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October 2008

October 21, 2008

Your Entire Life On An iPhone

Atomic Wires
iStockphoto / James Benet

Thanks to Mohir at K21st for a recent article describing how Professor Lee Cronin and Dr. Malcolm Kadodwala of the University of Glasgow have developed a nanotechnology technique that can store 150,000 times more data per square inch than current technology.

With this technique, the researchers were able to assemble a functional nanocluster just one nanometer in size. This tiny size would permit an incredible storage of 500 trillion bytes per square inch - enough capacity to store:

  • 100 million MP3s
  • 5 million CDs
  • 100,000 DVDs
  • 100 years of video at 1Mbps

Storage capabilities at this level like this will benefit projects like Microsoft researcher Gordon Bell's MyLifeBits. Gordon's project aims to store and index an entire human's lifetime of books, emails, phone calls, video, audio, and more.

Combine this incredible amount of data storage with an eyeglass cam, and OCR, speech and facial recognition software. Now imagine being able to search and play back anything you've ever seen, heard or read right from your iPhone.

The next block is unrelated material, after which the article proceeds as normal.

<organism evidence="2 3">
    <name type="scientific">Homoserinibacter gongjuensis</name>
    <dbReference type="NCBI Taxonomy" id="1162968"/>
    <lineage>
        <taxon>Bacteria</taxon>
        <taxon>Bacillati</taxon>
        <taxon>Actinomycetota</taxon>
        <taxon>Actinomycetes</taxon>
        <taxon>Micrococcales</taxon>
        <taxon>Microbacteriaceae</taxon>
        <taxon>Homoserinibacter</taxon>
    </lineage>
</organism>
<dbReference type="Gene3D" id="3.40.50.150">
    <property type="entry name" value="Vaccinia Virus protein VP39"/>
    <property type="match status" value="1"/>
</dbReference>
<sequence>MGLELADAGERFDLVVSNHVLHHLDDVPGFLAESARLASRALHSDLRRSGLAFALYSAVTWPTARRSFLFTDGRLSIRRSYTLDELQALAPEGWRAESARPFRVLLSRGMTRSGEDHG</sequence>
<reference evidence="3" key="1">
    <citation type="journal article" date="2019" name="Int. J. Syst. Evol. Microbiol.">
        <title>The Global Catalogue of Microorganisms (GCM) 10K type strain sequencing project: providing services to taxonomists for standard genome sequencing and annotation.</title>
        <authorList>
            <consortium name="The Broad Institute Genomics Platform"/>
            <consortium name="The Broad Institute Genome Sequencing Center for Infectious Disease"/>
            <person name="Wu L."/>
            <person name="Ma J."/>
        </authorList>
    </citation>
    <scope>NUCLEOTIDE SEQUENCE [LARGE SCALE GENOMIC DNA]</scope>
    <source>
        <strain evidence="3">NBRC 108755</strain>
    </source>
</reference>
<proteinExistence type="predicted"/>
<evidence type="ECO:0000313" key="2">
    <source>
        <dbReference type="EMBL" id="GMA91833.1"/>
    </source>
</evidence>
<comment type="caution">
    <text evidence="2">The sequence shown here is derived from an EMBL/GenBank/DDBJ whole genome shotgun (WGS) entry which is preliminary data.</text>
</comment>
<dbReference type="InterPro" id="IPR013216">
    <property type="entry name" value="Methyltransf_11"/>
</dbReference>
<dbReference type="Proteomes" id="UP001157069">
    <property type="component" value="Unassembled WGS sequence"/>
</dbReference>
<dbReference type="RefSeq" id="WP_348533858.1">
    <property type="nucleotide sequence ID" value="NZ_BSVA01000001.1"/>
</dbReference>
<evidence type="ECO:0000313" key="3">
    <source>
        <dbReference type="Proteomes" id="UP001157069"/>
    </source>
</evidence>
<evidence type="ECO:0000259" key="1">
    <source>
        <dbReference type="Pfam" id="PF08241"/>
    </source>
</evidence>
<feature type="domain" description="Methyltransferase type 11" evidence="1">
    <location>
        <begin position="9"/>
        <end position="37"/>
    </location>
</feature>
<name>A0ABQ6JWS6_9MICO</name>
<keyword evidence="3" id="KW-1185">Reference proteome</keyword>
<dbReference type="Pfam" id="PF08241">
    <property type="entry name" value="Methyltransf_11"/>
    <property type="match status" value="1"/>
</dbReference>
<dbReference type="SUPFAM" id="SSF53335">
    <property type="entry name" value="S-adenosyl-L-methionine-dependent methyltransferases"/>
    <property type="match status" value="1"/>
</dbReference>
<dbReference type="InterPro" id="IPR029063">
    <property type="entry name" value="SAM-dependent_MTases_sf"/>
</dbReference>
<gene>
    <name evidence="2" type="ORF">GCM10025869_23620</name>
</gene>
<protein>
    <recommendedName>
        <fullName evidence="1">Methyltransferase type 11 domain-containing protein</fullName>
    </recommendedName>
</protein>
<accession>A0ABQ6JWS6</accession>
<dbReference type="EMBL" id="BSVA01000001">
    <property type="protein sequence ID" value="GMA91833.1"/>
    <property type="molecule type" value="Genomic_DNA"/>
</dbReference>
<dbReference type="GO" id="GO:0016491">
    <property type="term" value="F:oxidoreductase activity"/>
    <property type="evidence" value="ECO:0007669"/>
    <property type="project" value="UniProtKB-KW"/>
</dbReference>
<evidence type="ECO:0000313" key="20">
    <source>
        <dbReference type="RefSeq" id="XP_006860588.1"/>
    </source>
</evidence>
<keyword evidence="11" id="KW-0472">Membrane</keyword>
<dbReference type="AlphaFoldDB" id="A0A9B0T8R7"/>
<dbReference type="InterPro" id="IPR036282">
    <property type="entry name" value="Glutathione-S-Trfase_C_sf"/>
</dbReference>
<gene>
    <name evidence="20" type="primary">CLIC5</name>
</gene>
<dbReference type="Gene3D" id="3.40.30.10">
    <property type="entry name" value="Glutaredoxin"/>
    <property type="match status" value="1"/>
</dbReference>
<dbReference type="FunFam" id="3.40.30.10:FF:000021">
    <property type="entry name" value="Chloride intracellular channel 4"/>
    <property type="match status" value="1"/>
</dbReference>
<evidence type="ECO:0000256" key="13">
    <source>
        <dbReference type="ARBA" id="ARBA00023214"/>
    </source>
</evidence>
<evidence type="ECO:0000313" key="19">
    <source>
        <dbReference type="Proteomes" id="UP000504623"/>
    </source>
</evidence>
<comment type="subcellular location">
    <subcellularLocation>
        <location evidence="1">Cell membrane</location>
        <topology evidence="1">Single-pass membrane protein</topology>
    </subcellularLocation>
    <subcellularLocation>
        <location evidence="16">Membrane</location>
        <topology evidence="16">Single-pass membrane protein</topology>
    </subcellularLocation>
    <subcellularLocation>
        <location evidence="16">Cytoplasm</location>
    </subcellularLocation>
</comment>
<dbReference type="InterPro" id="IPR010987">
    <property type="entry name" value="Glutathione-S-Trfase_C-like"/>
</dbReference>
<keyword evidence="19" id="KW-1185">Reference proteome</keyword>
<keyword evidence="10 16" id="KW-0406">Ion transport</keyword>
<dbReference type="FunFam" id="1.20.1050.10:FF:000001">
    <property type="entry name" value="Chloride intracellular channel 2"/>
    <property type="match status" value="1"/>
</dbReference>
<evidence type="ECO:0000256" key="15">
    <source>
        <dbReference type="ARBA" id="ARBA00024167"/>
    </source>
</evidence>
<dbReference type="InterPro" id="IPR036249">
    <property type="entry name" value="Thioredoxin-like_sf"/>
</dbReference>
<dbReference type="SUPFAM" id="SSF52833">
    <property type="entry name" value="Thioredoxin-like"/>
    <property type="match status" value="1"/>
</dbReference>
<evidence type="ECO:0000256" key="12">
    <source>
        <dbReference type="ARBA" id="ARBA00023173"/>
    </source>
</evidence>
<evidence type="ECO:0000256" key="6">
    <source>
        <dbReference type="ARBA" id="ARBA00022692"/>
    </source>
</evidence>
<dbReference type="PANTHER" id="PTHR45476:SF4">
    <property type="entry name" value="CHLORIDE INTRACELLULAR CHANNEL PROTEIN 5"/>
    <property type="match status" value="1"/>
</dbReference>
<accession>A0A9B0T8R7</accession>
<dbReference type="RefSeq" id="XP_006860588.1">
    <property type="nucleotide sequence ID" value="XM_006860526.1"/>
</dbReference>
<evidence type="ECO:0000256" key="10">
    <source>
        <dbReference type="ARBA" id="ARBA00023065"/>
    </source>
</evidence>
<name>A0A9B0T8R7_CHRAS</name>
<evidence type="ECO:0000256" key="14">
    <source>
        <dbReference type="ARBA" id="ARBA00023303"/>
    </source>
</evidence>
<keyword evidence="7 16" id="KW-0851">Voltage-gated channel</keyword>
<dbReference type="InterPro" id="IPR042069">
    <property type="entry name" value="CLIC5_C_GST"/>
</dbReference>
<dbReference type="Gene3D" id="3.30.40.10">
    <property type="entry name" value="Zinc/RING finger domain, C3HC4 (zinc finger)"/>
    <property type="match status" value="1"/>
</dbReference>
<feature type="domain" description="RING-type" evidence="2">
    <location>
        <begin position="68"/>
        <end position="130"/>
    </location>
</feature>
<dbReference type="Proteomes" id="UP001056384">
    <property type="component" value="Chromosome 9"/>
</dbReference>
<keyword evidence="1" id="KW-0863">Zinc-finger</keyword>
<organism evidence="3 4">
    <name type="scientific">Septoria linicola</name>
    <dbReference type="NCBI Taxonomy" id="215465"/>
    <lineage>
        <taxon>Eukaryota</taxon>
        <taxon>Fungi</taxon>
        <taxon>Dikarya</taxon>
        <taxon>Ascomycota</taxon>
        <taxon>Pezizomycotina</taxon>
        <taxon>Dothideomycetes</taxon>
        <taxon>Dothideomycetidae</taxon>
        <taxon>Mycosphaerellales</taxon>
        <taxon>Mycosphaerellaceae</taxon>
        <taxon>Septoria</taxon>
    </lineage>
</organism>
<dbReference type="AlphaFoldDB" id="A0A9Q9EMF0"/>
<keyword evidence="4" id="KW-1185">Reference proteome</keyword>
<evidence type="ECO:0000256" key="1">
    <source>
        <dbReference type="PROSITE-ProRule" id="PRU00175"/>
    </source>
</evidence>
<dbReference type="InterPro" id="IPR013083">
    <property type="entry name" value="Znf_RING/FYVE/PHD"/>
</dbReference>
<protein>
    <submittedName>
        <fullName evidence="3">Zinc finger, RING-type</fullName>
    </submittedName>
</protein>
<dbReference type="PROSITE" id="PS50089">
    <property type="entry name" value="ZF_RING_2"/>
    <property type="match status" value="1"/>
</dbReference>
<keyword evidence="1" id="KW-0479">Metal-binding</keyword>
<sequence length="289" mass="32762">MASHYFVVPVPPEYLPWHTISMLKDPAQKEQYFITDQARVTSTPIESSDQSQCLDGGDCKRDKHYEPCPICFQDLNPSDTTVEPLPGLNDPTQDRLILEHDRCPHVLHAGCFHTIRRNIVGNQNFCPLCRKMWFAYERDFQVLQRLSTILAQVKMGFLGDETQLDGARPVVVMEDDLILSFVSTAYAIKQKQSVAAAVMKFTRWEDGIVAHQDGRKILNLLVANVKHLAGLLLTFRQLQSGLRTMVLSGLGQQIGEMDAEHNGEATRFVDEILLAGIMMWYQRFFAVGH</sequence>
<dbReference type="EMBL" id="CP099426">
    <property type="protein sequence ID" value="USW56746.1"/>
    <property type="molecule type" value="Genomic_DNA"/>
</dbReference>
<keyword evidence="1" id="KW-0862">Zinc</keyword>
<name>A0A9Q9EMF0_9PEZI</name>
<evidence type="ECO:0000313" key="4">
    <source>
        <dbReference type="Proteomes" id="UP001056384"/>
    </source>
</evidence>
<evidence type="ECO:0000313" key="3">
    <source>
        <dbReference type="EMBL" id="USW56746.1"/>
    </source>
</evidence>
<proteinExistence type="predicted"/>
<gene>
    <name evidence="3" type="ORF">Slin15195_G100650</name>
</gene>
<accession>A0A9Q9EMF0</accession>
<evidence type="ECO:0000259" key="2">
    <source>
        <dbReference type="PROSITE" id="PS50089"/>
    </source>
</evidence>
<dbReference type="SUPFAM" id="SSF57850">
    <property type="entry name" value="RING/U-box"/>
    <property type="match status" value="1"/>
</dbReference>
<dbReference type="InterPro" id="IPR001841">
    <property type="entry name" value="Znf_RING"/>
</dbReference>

You can read the original article from the University of Glasgow here.

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October 20, 2008

Brain Science Is About To Fundamentally Change

After inventing the Palm Pilot, Jeff Hawkins focused his efforts on neuroscience. He describes his memory-prediction framework theory of the brain in his book On Intelligence.

Predicting Patterns

This theory describes the process of how the brain makes predictions of future events by matching sensory inputs to stored memory patterns. Inputs that are processed from the bottom-up interact with expectations from the top-down to generate predictions. When a particular level recognizes a pattern, a label is associated and forwarded to the next level in the hierarchy.

Jeff Hawkins was inspired by an issue of Scientific American dedicated to the brain. He saw that neuroscience lacked a comprehensive framework to describe the operation of the brain and embarked on an effort to build one. In this TED video, he describes his ideas and their implications on artificial intelligence and machine learning.


October 11, 2008

Singularity Summit VIP Pass Contest Results

Congratulations to Faris Naji, the winner of the Nested Universe Singularity Summit 2008 VIP pass giveaway.

The drawing was held by numbering the six entries in order of their arrival. Then, random.org was used in Integer Generator mode to select a number from 1 to 6, 3 being the value that was returned.


October 05, 2008

Daniel C. Dennett and The Awesome Power of Memes

Daniel C. Dennett is a philosopher who co-edited The Mind's I with Douglas Hofstadter. In this video from a TED conference, he expands on Richard Dawkins' concept of memes - ideas that survive by their ability to replicate in a manner analogous to genes.

His secret to happiness: Find something more important than you are and dedicate your life to it.